• Lesson I – Background information
• Lesson II – Black Speech Sounds and Pronunciation
• Lesson III – Nouns
• Lesson IV – Verbs: Infinitive and Present Tense
• Lesson V – Verbs: Future Tense
• Lesson VI – Adjectives and Word Order
• Lesson VII – Pre- and Postpositions, Noun Cases, Phrase Verbs
• Lesson VIII – Verbs: Past Tense
• Lesson IX – Numbers
• Lesson X – Pronouns and Commands (Imperatives)
• * Lesson XII – Comparisons
• * Lesson XIII – Suffix Order and Indirect Objects
• * Lesson XIV – Questions
• * Lesson XV – Participles and Passive Voice
• * Lesson XVI – Conditional and Subjunctive Moods
• Appendix A: Prefixes and Suffixes
• Appendix B: Grammar quick overview
• Appendix C: Measures, Directions, Army Ranks
• Appendix D: List Of Abbreviations
Lesson VI – Adjectives and Word Order
Note: these lessons are a little more challenging than the previous ones. I have tried to include hints for some of the trickier translations. Try not to be too intimidated. Orcs pay no attention to grammar, as you know.
Adjectives are fairly simple: they do not take the genderof the noun they modify; they are the same for male, female, or neutral nouns. They do agree with the noun in number, however. Plural nouns take plural adjectives.
If the noun is plural, add the correct ending to the adjective (u for adjectives ending in a consonant, z for adjectives ending in a vowel). Caution: Here's a rule that might confuse you, so be careful – even though you know that words for people or races don't take a plural, the adjectives modifying them do take a plural. For example, uruk mokurz = the hateful uruk. Uruk mokurzu, the hateful uruk (plural). This is done for clarity – it is easier to understand that someone is talking about more than one orc or more than one elf if he/she uses a plural adjective to describe that individual.
In Black Speech, many adjectives take the ending -ûrz, especially if they are formed from nouns or verbs:
|bûrz, dark, from burzum, darkness||bûrzu|
|globûrz, foolish or filthy||globûrzu|
|hurûrz, brave, from hûr, courage||hurûrzu|
|matûrz, mortal, from mat = to die||matûrzu|
|mokûrz, hateful, from mokum, hatred||mokûrzu|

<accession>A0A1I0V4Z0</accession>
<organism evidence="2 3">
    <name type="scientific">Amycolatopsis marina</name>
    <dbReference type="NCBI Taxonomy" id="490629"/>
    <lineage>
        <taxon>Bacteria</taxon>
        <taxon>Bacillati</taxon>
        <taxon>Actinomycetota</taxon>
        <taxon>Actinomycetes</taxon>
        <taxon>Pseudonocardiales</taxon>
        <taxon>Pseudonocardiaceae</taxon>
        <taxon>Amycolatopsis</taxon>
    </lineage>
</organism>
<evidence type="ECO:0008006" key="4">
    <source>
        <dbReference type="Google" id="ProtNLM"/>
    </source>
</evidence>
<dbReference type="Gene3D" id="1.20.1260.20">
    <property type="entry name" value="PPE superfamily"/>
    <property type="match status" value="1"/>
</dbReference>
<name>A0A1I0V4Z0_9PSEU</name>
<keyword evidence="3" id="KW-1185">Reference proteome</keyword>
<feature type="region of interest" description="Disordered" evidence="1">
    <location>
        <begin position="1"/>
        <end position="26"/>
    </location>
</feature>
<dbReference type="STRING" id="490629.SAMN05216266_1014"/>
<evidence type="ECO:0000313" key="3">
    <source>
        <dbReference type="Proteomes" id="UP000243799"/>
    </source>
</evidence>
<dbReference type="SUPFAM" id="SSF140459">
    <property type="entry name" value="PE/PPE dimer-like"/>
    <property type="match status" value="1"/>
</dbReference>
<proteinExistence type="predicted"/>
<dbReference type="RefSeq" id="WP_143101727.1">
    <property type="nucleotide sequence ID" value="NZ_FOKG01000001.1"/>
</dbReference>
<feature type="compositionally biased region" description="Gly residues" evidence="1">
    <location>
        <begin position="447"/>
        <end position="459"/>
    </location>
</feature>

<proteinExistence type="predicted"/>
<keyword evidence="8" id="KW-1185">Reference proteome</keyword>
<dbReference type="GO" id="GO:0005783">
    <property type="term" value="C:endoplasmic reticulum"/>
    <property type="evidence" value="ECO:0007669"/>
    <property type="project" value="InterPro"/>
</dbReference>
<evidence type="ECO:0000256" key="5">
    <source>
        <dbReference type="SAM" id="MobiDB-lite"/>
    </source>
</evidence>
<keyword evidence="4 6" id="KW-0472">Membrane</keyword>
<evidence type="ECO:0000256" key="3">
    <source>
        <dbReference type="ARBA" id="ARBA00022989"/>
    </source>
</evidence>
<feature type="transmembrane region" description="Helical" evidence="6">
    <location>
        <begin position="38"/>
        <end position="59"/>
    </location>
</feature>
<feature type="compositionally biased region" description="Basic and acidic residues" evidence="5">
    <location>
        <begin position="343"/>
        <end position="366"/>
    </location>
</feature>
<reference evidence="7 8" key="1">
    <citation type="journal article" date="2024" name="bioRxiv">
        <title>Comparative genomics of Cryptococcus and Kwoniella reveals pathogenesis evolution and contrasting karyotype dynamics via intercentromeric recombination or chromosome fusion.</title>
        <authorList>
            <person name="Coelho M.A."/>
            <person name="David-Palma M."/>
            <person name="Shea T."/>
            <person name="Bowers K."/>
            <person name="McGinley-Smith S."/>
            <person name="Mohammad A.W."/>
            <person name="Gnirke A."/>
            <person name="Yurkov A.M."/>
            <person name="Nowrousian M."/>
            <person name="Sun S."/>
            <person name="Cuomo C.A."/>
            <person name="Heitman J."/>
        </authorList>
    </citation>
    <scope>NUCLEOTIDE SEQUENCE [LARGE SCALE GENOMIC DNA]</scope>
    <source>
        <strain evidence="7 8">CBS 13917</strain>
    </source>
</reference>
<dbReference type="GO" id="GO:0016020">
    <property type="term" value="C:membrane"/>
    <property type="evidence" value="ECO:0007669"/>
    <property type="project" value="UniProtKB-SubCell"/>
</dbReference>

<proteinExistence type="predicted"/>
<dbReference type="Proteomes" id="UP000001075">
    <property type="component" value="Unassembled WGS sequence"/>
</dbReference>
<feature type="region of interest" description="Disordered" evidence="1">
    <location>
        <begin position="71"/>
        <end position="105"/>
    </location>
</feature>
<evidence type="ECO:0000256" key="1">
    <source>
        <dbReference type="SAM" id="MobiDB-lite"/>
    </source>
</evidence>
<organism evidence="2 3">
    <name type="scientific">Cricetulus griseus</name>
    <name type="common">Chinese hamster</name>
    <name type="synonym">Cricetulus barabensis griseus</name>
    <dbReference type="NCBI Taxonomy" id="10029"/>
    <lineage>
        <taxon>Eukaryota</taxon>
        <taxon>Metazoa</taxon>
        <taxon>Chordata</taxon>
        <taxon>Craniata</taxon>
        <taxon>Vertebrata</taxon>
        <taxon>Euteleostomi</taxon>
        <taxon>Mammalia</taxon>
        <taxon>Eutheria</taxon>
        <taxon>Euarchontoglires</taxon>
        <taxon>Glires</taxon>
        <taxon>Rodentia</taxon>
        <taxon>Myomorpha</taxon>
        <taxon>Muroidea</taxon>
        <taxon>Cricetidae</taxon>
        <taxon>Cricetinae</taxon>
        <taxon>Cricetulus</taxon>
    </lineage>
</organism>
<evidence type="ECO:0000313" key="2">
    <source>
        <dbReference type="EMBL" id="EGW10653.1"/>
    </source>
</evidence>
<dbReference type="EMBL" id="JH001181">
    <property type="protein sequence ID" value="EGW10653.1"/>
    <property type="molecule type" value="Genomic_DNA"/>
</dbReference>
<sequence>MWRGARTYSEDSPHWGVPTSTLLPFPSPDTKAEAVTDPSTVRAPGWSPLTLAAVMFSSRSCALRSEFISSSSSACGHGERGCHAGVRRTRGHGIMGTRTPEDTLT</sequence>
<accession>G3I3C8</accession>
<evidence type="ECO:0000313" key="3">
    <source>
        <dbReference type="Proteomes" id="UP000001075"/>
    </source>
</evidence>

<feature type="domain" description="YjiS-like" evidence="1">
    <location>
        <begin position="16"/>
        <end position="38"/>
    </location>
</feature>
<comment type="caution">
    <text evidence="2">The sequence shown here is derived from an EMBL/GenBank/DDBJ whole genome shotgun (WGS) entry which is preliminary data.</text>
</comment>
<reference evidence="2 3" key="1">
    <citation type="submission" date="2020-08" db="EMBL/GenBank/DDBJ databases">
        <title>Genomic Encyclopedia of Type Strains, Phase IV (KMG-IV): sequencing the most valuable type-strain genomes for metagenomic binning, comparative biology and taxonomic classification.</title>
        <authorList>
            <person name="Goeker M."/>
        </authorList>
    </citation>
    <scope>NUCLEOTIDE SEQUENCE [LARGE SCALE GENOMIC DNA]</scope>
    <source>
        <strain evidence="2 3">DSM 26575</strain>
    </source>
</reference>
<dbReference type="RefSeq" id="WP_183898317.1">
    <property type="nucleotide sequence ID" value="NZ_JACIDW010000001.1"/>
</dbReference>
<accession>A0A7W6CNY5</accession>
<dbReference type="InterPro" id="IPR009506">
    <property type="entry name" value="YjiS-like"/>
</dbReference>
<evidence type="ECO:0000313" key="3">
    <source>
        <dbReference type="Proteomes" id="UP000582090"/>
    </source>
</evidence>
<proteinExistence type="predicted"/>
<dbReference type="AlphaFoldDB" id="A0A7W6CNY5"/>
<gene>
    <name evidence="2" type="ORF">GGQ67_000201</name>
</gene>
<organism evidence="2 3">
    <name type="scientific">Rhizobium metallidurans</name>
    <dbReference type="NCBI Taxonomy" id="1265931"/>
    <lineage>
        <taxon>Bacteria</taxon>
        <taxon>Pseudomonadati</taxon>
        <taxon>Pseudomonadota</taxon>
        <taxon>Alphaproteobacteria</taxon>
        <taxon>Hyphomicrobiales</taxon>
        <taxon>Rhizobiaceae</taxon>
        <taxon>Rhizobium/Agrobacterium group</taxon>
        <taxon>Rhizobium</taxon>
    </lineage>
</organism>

|skrithûrz, mean, cruel||skrithûrzu|
|ulkûrz, evil (adj.), from ulkum, evil (n.)||ulkûrzu|
And many adjectives do not follow this rule:
|kû = old||kûz|
|kûf = ugly||kûfu|
|lorz = stupid||lorzu|
|snork = worthless||snorku|
|uf = scary||ufu|
An adjective always follows the word it modifies: shara matûrz, mortal man; Olog globûrz, foolish (or filthy) troll; Urûk skrithûrz, cruel orc. (This is a good general rule to remember in Black Speech: words that modify or describe other words always follow).
If the adjective is only one syllable long, it is suffixed to the word it modifies: sharkû, old man (shara + kû). Notice that the “a” is dropped, probably for ease in pronounciation. Globufu, the scary fools. (Again, both men and fools are people, so you don't pluralize them, but you do pluralize the adjectives.)
Please notice that in cases such as sharkûk (sharkû + ûk, “all the old men”) or nazgûk (nazgû + ûk) “all the rings”, you would drop one of the û's. Similarly, if you wanted to say, “the scary old urûk”, you would say “urûkûf” (urûk + kû + uf). This sounds very similar to urûkuf, “the scary urûk” (urûk + uf, an scary uruk who isn't old), except that you don't have the long û. This may seem a little confusing at first, but it is just a matter of practice. The difference between urûkûf (scary old orc) and urûkuf is just a slight difference in pronunciation.
A good rule of thumb to remember is that in Black Speech, whenever two similar consonants or vowels meet in this way, they are usually slurred together. This is especially true of Debased Black Speech. Later on you'll encounter a lesson in dropping sounds, so if this frightens you now, don't worry about it.
*Remember that this is not true of words that end in the “qu” sound.
Subject and Object Word Order
In Black Speech, most sentences follow a subject – verb – object order, with adjectives following the nouns they modify:
Caution: Please note that this rule seems to be difficult for English-speakers, who generally want to place the adjective before the noun. I have noticed that this is one of the most common errors beginners make. Offenders will be severely punished :)
Translate the following sentences into Black Speech:
The Nazgul will kill the ugly orcs.*
All the elves will find dark rings.
I will bring the brave man.
She will lure all the old orcs.*
They will gather the evil mortal men.**
You (sing.) call the all the brave Nazgul away.
I bring the worthless slaves.*
They will find the magical rings.
Sauron dooms the tough orc.
The Nazgul will gather the foolish trolls.
He will call the stupid elves.
I will hide the dark ring.
You (pl.) bind the old stupid Nazgul (sing.)
*Remember that words for people or races are not pluralized, but the adjectives modifying them are!
**When you have two adjectives, use the more important one first. In this case, it's more important to identify the men as mortal than to describe them as evil.
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